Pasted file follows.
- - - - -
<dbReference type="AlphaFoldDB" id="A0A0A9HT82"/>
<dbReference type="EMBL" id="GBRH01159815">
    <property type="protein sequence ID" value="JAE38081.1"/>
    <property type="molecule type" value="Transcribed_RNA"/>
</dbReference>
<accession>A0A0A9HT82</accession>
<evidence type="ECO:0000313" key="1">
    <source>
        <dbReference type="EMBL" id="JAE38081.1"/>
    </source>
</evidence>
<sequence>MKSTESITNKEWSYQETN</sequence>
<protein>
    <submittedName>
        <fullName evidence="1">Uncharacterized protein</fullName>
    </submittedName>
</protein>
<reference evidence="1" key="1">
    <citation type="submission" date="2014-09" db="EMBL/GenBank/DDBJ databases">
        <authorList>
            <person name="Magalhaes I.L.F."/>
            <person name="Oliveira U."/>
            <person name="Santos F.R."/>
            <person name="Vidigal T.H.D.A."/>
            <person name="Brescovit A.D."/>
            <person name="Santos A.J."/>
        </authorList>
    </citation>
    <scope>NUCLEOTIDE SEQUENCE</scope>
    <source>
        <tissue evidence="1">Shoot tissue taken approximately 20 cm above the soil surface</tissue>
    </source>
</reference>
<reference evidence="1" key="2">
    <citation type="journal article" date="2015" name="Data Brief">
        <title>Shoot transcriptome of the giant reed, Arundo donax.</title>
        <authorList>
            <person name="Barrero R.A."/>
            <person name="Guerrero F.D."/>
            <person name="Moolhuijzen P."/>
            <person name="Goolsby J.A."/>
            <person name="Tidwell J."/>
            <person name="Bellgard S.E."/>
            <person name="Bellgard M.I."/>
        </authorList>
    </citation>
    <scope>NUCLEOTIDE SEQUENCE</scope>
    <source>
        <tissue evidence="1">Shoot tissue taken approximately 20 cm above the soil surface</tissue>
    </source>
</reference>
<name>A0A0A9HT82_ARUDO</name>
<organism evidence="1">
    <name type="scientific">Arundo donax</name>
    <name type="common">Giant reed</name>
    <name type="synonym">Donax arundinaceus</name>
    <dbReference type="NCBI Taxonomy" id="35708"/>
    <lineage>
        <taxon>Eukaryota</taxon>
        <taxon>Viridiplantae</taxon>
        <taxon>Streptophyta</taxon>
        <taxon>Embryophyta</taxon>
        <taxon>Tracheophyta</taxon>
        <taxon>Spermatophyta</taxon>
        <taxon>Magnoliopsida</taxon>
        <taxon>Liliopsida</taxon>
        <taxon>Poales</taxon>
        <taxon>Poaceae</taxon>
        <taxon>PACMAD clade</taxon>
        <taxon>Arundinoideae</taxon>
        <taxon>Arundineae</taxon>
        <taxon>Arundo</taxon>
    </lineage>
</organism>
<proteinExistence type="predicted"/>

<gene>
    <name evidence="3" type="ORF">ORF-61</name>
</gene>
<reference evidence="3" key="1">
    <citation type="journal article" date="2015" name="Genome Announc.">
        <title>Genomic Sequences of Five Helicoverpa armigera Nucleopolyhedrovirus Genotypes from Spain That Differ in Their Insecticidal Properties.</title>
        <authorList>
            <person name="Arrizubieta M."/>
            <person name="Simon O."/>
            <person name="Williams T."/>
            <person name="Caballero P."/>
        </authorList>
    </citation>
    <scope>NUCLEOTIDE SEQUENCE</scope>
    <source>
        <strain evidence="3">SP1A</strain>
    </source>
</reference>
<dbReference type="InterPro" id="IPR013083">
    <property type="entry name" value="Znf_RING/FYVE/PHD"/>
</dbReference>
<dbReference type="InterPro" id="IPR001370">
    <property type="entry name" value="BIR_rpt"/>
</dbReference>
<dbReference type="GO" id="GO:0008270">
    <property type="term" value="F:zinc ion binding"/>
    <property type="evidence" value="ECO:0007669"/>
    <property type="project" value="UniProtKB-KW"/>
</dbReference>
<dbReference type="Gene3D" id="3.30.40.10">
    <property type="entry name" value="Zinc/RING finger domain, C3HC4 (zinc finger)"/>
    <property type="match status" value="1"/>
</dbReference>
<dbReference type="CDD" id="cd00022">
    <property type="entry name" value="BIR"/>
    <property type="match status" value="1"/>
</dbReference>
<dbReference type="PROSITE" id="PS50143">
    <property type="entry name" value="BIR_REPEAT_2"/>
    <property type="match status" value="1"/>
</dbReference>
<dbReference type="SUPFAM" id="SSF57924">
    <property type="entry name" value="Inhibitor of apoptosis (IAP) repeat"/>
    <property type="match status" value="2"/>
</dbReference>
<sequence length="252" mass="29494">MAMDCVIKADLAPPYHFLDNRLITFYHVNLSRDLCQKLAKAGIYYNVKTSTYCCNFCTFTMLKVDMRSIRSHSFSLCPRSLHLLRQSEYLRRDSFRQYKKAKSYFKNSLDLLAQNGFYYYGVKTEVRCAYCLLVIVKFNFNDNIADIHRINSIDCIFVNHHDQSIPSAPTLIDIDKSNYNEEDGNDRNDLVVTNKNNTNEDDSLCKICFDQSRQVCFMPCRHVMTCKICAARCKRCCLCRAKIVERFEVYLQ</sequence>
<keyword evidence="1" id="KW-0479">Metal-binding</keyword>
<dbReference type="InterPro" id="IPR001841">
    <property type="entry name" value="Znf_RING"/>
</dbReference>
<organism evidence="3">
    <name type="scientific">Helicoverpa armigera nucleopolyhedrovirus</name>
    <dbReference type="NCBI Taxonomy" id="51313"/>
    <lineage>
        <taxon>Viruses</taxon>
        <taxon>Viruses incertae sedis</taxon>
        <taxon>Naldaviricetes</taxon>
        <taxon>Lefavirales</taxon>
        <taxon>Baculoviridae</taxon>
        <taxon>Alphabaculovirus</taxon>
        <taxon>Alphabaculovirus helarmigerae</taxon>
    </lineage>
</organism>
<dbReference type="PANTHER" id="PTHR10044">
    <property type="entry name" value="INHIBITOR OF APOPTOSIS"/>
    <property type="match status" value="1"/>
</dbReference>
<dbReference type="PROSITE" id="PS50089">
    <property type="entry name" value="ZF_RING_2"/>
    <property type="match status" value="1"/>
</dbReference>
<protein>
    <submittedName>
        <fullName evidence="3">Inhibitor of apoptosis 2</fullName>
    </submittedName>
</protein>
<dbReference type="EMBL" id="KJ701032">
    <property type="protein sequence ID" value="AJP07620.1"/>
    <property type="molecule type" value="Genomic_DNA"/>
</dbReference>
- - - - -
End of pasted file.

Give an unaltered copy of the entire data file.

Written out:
<dbReference type="AlphaFoldDB" id="A0A0A9HT82"/>
<dbReference type="EMBL" id="GBRH01159815">
    <property type="protein sequence ID" value="JAE38081.1"/>
    <property type="molecule type" value="Transcribed_RNA"/>
</dbReference>
<accession>A0A0A9HT82</accession>
<evidence type="ECO:0000313" key="1">
    <source>
        <dbReference type="EMBL" id="JAE38081.1"/>
    </source>
</evidence>
<sequence>MKSTESITNKEWSYQETN</sequence>
<protein>
    <submittedName>
        <fullName evidence="1">Uncharacterized protein</fullName>
    </submittedName>
</protein>
<reference evidence="1" key="1">
    <citation type="submission" date="2014-09" db="EMBL/GenBank/DDBJ databases">
        <authorList>
            <person name="Magalhaes I.L.F."/>
            <person name="Oliveira U."/>
            <person name="Santos F.R."/>
            <person name="Vidigal T.H.D.A."/>
            <person name="Brescovit A.D."/>
            <person name="Santos A.J."/>
        </authorList>
    </citation>
    <scope>NUCLEOTIDE SEQUENCE</scope>
    <source>
        <tissue evidence="1">Shoot tissue taken approximately 20 cm above the soil surface</tissue>
    </source>
</reference>
<reference evidence="1" key="2">
    <citation type="journal article" date="2015" name="Data Brief">
        <title>Shoot transcriptome of the giant reed, Arundo donax.</title>
        <authorList>
            <person name="Barrero R.A."/>
            <person name="Guerrero F.D."/>
            <person name="Moolhuijzen P."/>
            <person name="Goolsby J.A."/>
            <person name="Tidwell J."/>
            <person name="Bellgard S.E."/>
            <person name="Bellgard M.I."/>
        </authorList>
    </citation>
    <scope>NUCLEOTIDE SEQUENCE</scope>
    <source>
        <tissue evidence="1">Shoot tissue taken approximately 20 cm above the soil surface</tissue>
    </source>
</reference>
<name>A0A0A9HT82_ARUDO</name>
<organism evidence="1">
    <name type="scientific">Arundo donax</name>
    <name type="common">Giant reed</name>
    <name type="synonym">Donax arundinaceus</name>
    <dbReference type="NCBI Taxonomy" id="35708"/>
    <lineage>
        <taxon>Eukaryota</taxon>
        <taxon>Viridiplantae</taxon>
        <taxon>Streptophyta</taxon>
        <taxon>Embryophyta</taxon>
        <taxon>Tracheophyta</taxon>
        <taxon>Spermatophyta</taxon>
        <taxon>Magnoliopsida</taxon>
        <taxon>Liliopsida</taxon>
        <taxon>Poales</taxon>
        <taxon>Poaceae</taxon>
        <taxon>PACMAD clade</taxon>
        <taxon>Arundinoideae</taxon>
        <taxon>Arundineae</taxon>
        <taxon>Arundo</taxon>
    </lineage>
</organism>
<proteinExistence type="predicted"/>

<gene>
    <name evidence="3" type="ORF">ORF-61</name>
</gene>
<reference evidence="3" key="1">
    <citation type="journal article" date="2015" name="Genome Announc.">
        <title>Genomic Sequences of Five Helicoverpa armigera Nucleopolyhedrovirus Genotypes from Spain That Differ in Their Insecticidal Properties.</title>
        <authorList>
            <person name="Arrizubieta M."/>
            <person name="Simon O."/>
            <person name="Williams T."/>
            <person name="Caballero P."/>
        </authorList>
    </citation>
    <scope>NUCLEOTIDE SEQUENCE</scope>
    <source>
        <strain evidence="3">SP1A</strain>
    </source>
</reference>
<dbReference type="InterPro" id="IPR013083">
    <property type="entry name" value="Znf_RING/FYVE/PHD"/>
</dbReference>
<dbReference type="InterPro" id="IPR001370">
    <property type="entry name" value="BIR_rpt"/>
</dbReference>
<dbReference type="GO" id="GO:0008270">
    <property type="term" value="F:zinc ion binding"/>
    <property type="evidence" value="ECO:0007669"/>
    <property type="project" value="UniProtKB-KW"/>
</dbReference>
<dbReference type="Gene3D" id="3.30.40.10">
    <property type="entry name" value="Zinc/RING finger domain, C3HC4 (zinc finger)"/>
    <property type="match status" value="1"/>
</dbReference>
<dbReference type="CDD" id="cd00022">
    <property type="entry name" value="BIR"/>
    <property type="match status" value="1"/>
</dbReference>
<dbReference type="PROSITE" id="PS50143">
    <property type="entry name" value="BIR_REPEAT_2"/>
    <property type="match status" value="1"/>
</dbReference>
<dbReference type="SUPFAM" id="SSF57924">
    <property type="entry name" value="Inhibitor of apoptosis (IAP) repeat"/>
    <property type="match status" value="2"/>
</dbReference>
<sequence length="252" mass="29494">MAMDCVIKADLAPPYHFLDNRLITFYHVNLSRDLCQKLAKAGIYYNVKTSTYCCNFCTFTMLKVDMRSIRSHSFSLCPRSLHLLRQSEYLRRDSFRQYKKAKSYFKNSLDLLAQNGFYYYGVKTEVRCAYCLLVIVKFNFNDNIADIHRINSIDCIFVNHHDQSIPSAPTLIDIDKSNYNEEDGNDRNDLVVTNKNNTNEDDSLCKICFDQSRQVCFMPCRHVMTCKICAARCKRCCLCRAKIVERFEVYLQ</sequence>
<keyword evidence="1" id="KW-0479">Metal-binding</keyword>
<dbReference type="InterPro" id="IPR001841">
    <property type="entry name" value="Znf_RING"/>
</dbReference>
<organism evidence="3">
    <name type="scientific">Helicoverpa armigera nucleopolyhedrovirus</name>
    <dbReference type="NCBI Taxonomy" id="51313"/>
    <lineage>
        <taxon>Viruses</taxon>
        <taxon>Viruses incertae sedis</taxon>
        <taxon>Naldaviricetes</taxon>
        <taxon>Lefavirales</taxon>
        <taxon>Baculoviridae</taxon>
        <taxon>Alphabaculovirus</taxon>
        <taxon>Alphabaculovirus helarmigerae</taxon>
    </lineage>
</organism>
<dbReference type="PANTHER" id="PTHR10044">
    <property type="entry name" value="INHIBITOR OF APOPTOSIS"/>
    <property type="match status" value="1"/>
</dbReference>
<dbReference type="PROSITE" id="PS50089">
    <property type="entry name" value="ZF_RING_2"/>
    <property type="match status" value="1"/>
</dbReference>
<protein>
    <submittedName>
        <fullName evidence="3">Inhibitor of apoptosis 2</fullName>
    </submittedName>
</protein>
<dbReference type="EMBL" id="KJ701032">
    <property type="protein sequence ID" value="AJP07620.1"/>
    <property type="molecule type" value="Genomic_DNA"/>
</dbReference>